olihawkins

Mapping London's different densities

8 Feb 2014 21:03 GMT

This week, Londoners were confronted with the challenge of trying to get to and from work with most of the Tube network either suspended or running a reduced service for two days. Whatever your opinion of the strike, it's hard to deny that the impact of closing the Tube is large. While playing around with some population data today, I discovered one of the reasons why.

One of the ways you can quantify how London's population changes during the day is to compare the residential population of London with the workday population. The residential population is based on where people live — it's the conventional measure of the population that is used in surveys and the Census to allocate each person living in the country to the population of a particular area given their home address.

But many people spend most of their waking life outside their home, at their place of work. The workday population is an alternative measure of the population, which is based on where working people work and non-working people live — it's a way of allocating people to the population of an area based on where they spend their working lives if they work, or where they live if they don't have a usual place of work or don't go out to work.

The difference between the residential population and the workday population does not provide a direct measure of the movement of people in and out of London during the day. First of all, the difference between the two populations is the net difference between people moving in and out of London when they go to work; and while most people travel into London to work, some people who live in central London travel out of London to work elsewhere. Second, the workday population includes shift and night workers, who are not at work during the daytime. Third, neither measure of the population includes short-term residents or visitors to London.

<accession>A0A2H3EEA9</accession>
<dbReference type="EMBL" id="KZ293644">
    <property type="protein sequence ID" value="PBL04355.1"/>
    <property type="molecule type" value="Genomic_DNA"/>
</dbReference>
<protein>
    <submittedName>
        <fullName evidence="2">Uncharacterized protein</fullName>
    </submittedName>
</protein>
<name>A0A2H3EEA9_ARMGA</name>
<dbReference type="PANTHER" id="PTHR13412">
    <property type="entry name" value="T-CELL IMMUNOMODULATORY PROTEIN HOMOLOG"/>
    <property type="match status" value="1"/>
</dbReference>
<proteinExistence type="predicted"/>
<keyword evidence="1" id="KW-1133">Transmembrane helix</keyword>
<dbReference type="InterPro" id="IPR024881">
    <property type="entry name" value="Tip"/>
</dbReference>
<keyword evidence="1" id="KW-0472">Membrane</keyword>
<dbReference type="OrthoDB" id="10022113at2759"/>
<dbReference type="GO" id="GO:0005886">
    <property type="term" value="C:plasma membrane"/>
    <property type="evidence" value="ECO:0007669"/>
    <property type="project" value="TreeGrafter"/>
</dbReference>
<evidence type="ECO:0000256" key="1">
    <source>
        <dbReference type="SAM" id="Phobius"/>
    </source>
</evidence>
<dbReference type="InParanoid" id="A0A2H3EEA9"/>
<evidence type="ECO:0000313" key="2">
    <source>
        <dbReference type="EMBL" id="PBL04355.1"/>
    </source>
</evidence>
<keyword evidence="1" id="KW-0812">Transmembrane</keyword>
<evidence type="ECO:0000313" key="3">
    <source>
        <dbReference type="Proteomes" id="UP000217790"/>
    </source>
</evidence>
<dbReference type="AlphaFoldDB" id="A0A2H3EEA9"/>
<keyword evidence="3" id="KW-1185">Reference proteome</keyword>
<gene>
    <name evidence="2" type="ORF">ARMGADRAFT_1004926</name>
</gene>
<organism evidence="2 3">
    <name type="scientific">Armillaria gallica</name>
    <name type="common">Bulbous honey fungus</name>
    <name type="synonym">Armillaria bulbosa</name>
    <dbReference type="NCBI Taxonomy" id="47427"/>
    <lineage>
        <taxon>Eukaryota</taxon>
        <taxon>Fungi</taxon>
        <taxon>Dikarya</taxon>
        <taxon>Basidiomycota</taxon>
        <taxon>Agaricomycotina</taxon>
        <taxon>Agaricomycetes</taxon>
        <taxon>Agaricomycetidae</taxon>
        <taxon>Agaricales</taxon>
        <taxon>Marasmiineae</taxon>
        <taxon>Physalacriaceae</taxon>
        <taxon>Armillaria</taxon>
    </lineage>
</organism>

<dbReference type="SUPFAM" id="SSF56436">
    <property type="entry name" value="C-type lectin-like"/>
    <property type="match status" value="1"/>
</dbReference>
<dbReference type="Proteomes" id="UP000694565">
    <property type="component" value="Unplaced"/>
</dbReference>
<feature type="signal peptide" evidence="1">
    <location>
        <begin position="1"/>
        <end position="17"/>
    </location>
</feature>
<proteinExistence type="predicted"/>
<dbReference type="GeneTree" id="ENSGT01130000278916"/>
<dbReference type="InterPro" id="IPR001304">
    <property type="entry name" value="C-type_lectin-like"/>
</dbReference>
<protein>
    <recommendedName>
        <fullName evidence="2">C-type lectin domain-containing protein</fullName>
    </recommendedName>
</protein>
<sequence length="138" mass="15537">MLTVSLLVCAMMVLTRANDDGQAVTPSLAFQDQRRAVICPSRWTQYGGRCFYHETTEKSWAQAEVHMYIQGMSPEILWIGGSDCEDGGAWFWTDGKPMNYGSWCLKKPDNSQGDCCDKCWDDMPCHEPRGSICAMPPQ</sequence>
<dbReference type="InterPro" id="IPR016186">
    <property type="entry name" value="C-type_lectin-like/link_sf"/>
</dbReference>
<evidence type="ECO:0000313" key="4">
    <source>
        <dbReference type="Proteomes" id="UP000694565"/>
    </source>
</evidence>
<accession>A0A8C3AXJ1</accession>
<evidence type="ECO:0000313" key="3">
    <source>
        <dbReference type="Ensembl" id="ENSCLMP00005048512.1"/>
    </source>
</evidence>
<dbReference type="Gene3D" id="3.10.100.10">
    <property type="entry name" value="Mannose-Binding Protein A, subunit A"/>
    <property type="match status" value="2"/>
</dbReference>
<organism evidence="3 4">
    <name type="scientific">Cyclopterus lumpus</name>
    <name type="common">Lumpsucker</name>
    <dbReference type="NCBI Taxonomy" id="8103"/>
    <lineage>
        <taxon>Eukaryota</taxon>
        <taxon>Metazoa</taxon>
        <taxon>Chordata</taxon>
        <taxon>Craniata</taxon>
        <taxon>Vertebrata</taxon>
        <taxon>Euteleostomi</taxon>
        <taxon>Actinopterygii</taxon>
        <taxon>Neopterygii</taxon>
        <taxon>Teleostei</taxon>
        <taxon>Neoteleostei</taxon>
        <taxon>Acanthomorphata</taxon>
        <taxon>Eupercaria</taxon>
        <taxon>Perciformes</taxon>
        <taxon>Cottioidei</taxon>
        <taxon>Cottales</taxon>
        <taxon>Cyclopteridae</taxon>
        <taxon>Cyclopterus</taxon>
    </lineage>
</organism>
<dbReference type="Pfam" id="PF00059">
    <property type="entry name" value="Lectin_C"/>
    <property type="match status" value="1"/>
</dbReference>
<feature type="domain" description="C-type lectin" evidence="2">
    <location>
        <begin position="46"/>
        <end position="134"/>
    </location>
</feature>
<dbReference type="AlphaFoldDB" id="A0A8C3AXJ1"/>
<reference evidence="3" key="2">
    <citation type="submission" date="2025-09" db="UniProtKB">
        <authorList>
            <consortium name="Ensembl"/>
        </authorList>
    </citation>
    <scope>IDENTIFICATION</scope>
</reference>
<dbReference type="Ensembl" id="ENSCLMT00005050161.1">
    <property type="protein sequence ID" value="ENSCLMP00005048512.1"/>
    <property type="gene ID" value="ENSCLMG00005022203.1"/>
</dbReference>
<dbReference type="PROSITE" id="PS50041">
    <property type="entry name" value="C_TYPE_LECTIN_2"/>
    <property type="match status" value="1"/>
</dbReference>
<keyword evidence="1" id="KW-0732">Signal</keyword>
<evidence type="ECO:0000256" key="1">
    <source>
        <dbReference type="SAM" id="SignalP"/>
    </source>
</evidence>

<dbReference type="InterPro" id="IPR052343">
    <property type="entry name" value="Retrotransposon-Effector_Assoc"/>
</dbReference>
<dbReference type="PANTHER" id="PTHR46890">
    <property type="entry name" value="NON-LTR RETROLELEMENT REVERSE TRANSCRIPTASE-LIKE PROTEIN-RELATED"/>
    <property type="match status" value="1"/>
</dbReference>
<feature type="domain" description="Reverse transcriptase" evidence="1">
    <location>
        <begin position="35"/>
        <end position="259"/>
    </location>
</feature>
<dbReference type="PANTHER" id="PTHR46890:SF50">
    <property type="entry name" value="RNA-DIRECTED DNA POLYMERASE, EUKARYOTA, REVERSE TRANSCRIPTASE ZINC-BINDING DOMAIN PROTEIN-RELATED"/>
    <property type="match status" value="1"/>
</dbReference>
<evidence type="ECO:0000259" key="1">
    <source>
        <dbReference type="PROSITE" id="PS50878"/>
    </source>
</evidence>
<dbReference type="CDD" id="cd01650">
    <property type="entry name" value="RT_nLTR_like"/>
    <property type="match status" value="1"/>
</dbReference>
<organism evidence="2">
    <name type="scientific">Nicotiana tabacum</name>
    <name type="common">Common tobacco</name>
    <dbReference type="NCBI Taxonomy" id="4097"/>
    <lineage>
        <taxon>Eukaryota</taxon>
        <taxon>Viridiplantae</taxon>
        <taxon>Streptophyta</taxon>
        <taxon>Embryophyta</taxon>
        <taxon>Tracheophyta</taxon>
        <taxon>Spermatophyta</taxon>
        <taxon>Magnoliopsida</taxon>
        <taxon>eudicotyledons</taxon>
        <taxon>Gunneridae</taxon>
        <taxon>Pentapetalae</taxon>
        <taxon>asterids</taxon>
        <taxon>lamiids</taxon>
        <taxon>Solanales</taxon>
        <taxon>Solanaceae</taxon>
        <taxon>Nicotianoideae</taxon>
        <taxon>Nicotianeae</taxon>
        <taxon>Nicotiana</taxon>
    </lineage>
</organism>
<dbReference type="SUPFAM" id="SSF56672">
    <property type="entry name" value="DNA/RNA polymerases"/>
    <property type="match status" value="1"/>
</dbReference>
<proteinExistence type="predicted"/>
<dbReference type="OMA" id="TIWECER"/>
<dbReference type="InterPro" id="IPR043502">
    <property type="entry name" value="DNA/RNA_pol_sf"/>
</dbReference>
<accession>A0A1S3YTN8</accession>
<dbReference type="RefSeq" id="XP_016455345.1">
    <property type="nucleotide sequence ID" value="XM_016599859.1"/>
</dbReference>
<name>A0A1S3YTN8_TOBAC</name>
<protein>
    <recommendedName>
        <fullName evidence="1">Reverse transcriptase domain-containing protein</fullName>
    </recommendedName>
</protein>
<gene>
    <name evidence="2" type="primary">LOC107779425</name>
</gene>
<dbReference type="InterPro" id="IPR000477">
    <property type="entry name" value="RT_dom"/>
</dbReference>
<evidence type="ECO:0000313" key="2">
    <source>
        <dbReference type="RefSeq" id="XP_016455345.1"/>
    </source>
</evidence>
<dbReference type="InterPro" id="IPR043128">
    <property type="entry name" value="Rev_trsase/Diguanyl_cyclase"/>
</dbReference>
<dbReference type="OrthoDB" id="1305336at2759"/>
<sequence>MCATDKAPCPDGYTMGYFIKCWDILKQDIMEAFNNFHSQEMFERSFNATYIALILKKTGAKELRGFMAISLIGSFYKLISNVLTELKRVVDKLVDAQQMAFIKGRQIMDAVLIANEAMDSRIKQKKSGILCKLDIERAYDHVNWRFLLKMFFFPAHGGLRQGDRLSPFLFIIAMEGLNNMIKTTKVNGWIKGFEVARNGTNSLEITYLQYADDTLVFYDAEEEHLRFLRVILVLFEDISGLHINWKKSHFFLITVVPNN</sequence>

Nevertheless, comparing the two populations shows that the workday population is significantly larger than the residential population in the most central parts of London, and the effect is concentrated in a very small area.

This visualisation shows the population density of Parliamentary constituencies in London, based on both their residential and workday populations, as recorded at the 2011 Census. The map alternates between the two measures, and is shaded to represent the density of both populations using the same linear scale, where white is the lowest recorded density in any constituency, and black is the highest.

The map shows that a small number of constituencies in central London have much larger workday populations than residential populations. Based on the 2011 Census, the workday population of the Cities of London and Westminster constituency is around 946,000, which is almost nine times the residential population of 110,000. And because the constituency covers an area of just 16.4 square kilometres, the density of the workday population is around 57,700 people per square kilometre.

Other constituencies with large differences between their workday and residential populations are Holborn and St Pancras (+174,000), Poplar and Limehouse (+97,000), and Islington and Finsbury (+73,000). But there is no other constituency in London whose workday population density is comparable to the Cities of London and Westminster. The constituency population with the next highest density is the workday population of Holborn and St Pancras, which at 23,500 people per square kilometre is less than half as dense.

With so many people trying to get into such a small area at the very heart of London, it's no wonder a Tube strike can be so disruptive.